|Place of birth||Southampton, New York, U.S.|
|Alma mater||Harvard University, Oxford University Said School of Business|
Tyler Winklevoss was born in Southampton, New York in 1981 and raised in Greenwich, Connecticut. The internet entrepreneur’s path to crypto lore has been unorthodox, to say the least. He and his twin brother, Cameron Winklevoss, attended Harvard University, where they created ConnectU, a social media platform they would later claim was stolen by Facebook founder Mark Zuckerberg. In 2004, the Winklevoss twins sued Zuckerberg, eventually reaching a $65 million settlement. The proceeds were used to invest in Bitcoin.
In 2012, the brothers founded Winklevoss Capital, a venture capital firm that actively invests in early stage startups, before launching their own cryptocurrency exchange, Gemini, in 2014. Today, Gemini is known as one of the industry’s most secure, trusted platforms to buy and sell cryptocurrency. The brothers’ investment success led them all the way to the Forbes “Crypto Rich List” in 2018. Two years later, the Winklevoss twins would go on to become the first high-profile Bitcoin billionaires.
Apart from his professional career, Winklevoss is an accomplished rower, having represented the United States at the 2008 Summer Olympics in Beijing. After graduating from Harvard, he earned his MBA from Oxford University’s Said School of Business.
Winklevoss attracted considerable mainstream media attention in 2020 as Bitcoin broke out toward new all-time highs and more institutional investors entered the market. It was also a year of considerable expansion for Gemini. The firm landed a high-profile partnership with Samsung that allowed smartphone users to link their Samsung blockchain wallets with their Gemini accounts. In August, the exchange added new fiat on-ramps to serve customers in Canada, Australia and Hong Kong.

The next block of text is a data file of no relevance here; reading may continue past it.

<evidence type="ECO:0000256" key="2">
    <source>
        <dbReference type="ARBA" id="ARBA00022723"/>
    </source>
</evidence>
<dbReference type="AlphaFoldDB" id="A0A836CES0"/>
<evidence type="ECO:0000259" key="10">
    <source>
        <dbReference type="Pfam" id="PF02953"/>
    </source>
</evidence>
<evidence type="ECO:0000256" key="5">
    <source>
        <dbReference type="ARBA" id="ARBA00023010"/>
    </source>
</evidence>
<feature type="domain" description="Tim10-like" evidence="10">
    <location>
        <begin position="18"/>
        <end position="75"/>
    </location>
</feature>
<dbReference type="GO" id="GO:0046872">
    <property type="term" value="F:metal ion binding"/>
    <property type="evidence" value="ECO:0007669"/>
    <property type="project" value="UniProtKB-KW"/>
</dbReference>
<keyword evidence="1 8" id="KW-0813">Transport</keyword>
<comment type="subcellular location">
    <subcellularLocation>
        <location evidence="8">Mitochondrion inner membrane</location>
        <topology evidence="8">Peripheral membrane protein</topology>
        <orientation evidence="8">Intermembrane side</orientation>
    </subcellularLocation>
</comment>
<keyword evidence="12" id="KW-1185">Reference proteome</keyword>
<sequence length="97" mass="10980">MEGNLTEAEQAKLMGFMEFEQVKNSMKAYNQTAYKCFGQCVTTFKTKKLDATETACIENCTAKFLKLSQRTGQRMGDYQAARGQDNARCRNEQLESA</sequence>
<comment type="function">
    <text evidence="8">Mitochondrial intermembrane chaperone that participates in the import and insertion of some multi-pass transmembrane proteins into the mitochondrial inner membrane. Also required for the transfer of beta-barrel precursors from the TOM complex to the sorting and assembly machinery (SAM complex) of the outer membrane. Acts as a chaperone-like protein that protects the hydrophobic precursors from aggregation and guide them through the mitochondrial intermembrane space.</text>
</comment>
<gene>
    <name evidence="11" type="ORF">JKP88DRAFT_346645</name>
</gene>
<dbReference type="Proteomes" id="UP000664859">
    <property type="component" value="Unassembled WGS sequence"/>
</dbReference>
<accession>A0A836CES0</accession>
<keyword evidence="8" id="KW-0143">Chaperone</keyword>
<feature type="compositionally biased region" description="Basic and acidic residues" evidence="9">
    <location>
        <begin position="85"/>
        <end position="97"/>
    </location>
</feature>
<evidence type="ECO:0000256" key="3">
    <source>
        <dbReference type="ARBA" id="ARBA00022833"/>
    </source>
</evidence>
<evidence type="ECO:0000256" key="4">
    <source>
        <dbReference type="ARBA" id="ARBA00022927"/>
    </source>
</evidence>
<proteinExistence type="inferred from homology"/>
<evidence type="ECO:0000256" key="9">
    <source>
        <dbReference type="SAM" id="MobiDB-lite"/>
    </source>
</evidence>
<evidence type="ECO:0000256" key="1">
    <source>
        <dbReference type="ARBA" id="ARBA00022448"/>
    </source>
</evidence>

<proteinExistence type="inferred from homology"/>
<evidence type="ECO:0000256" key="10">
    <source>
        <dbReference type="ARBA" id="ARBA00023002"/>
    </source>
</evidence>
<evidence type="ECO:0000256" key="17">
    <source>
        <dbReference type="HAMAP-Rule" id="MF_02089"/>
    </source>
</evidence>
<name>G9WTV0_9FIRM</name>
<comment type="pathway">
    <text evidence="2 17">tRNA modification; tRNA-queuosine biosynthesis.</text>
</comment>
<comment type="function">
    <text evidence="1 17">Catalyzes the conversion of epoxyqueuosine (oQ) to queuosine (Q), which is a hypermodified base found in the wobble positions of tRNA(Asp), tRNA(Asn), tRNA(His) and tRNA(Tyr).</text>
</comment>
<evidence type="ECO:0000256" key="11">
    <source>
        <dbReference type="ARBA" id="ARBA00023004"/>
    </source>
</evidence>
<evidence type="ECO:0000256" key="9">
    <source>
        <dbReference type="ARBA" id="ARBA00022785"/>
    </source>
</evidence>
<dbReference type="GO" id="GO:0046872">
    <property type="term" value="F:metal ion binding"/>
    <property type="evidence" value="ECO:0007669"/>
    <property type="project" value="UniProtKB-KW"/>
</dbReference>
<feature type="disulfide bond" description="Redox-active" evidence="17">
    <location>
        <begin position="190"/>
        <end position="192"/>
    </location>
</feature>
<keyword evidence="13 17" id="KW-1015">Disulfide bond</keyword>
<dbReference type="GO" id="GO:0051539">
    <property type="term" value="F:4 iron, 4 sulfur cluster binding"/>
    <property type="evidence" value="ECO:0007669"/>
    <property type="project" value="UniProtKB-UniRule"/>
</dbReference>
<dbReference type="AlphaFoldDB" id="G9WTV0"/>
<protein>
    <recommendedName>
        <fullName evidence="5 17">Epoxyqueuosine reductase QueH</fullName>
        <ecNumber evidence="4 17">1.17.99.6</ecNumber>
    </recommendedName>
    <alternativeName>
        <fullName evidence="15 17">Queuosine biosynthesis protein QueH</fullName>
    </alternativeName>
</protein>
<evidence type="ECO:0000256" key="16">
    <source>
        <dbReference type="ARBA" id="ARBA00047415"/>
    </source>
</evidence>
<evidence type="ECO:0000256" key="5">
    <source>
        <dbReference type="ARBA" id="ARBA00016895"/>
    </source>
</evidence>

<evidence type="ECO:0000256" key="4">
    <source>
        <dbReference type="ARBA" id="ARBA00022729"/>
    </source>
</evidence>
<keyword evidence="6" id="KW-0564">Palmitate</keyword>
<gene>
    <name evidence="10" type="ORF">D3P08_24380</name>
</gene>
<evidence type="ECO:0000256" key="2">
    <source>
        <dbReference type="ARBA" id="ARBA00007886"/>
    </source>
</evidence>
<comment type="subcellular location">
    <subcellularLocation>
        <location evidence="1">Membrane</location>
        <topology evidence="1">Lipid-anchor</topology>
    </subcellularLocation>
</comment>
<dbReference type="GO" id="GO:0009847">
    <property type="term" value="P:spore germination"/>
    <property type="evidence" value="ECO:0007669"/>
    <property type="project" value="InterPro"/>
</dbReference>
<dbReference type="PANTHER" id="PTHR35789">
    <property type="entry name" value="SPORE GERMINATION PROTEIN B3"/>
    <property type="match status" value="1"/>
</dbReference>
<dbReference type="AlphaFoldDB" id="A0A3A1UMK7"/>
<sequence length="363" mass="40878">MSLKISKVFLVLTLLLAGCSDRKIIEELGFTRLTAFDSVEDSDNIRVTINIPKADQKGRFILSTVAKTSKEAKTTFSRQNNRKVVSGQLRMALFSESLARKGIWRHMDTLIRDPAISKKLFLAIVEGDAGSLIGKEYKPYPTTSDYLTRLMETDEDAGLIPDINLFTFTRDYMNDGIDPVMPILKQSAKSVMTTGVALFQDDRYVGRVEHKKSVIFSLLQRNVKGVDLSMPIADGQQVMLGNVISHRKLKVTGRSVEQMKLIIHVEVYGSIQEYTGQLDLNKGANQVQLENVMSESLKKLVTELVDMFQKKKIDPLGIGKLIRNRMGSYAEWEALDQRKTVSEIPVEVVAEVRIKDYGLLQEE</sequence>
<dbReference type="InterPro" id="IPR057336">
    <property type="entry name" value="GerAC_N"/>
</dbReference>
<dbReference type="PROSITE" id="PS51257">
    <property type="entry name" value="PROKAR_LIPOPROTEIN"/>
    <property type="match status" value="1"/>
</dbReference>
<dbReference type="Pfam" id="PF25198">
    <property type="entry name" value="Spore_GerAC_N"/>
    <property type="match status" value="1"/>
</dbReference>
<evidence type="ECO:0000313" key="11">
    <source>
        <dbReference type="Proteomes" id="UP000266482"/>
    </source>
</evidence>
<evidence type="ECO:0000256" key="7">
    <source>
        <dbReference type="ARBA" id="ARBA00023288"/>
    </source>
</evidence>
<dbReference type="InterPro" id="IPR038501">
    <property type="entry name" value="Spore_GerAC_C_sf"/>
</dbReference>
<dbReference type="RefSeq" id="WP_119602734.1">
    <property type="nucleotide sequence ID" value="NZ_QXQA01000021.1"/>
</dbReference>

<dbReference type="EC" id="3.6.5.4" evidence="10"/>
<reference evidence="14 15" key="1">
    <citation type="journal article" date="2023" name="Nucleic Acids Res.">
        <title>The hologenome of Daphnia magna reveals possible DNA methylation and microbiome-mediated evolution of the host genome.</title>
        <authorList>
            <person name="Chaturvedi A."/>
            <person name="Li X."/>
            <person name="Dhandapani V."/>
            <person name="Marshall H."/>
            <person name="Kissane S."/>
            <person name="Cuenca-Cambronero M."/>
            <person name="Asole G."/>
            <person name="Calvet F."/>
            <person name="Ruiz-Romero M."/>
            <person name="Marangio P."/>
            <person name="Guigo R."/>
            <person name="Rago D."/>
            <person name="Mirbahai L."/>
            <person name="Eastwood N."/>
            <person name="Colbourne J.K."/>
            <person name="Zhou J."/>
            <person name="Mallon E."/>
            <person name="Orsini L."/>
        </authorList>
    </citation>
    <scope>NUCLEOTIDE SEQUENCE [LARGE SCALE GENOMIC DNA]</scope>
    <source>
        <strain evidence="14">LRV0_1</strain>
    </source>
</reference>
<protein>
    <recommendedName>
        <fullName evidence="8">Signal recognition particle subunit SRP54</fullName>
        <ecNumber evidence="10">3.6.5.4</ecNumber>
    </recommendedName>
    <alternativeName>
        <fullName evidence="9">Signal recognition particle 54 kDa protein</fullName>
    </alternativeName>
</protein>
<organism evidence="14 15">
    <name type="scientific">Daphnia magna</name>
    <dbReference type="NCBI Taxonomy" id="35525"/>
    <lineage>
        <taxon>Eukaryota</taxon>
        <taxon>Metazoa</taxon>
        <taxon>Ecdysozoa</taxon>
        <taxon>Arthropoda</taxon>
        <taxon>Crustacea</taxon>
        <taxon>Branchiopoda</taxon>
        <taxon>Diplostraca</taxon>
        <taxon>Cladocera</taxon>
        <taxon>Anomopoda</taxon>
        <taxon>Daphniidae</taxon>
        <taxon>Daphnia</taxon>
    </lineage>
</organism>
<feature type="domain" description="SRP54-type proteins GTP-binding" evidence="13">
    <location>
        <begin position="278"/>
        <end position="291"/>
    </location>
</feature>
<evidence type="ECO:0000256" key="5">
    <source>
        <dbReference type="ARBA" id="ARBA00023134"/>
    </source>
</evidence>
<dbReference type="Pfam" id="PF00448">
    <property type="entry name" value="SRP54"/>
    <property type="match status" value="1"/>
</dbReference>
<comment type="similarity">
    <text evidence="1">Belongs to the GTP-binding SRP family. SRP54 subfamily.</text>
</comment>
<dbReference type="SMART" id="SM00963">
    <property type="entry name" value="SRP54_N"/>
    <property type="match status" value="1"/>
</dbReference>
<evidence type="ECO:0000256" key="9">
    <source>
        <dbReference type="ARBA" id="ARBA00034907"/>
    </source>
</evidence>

In October, Gemini consolidated its regulated services in the United Kingdom by partnering with BCB Group, a European crypto-focused payments processor, to provide customers with faster options to transact fiat currency. During the same month, Gemini landed a high-profile hire in Andy Meehan, a former Morgan Stanley executive who now serves as chief compliance officer for the Asia-Pacific region.
Under Winklevoss’ guiding hand as CEO, Gemini’s expansion has already continued in 2021, with the exchange announcing it will soon launch a cashback rewards credit card. Dubbed Gemini Credit Card, the new product will allow users to earn rewards paid in Bitcoin and other cryptocurrencies. In the same announcement, Gemini confirmed that it had acquired Blockrize, a crypto payments startup headed by product developers formerly of JPMorgan Chase and American Express.
The year is shaping up to be a strong one for Gemini as more investors enter the cryptocurrency market. In January, it was reported that Gemini is considering going public, putting it in the company of other major crypto exchanges that are considering or have taken steps toward going public, including Coinbase and Bakkt. Such a move would make the company one of the first major crypto firms to do so and no doubt set a precedent for others to follow.
In the meantime, Winklevoss continues to champion Bitcoin adoption at a time of economic and financial instability and record intervention from global central banks. It remains to be seen whether Winklevoss’ proclamations that “cash is trash” and that Bitcoin will replace gold will ring true in 2021 and beyond.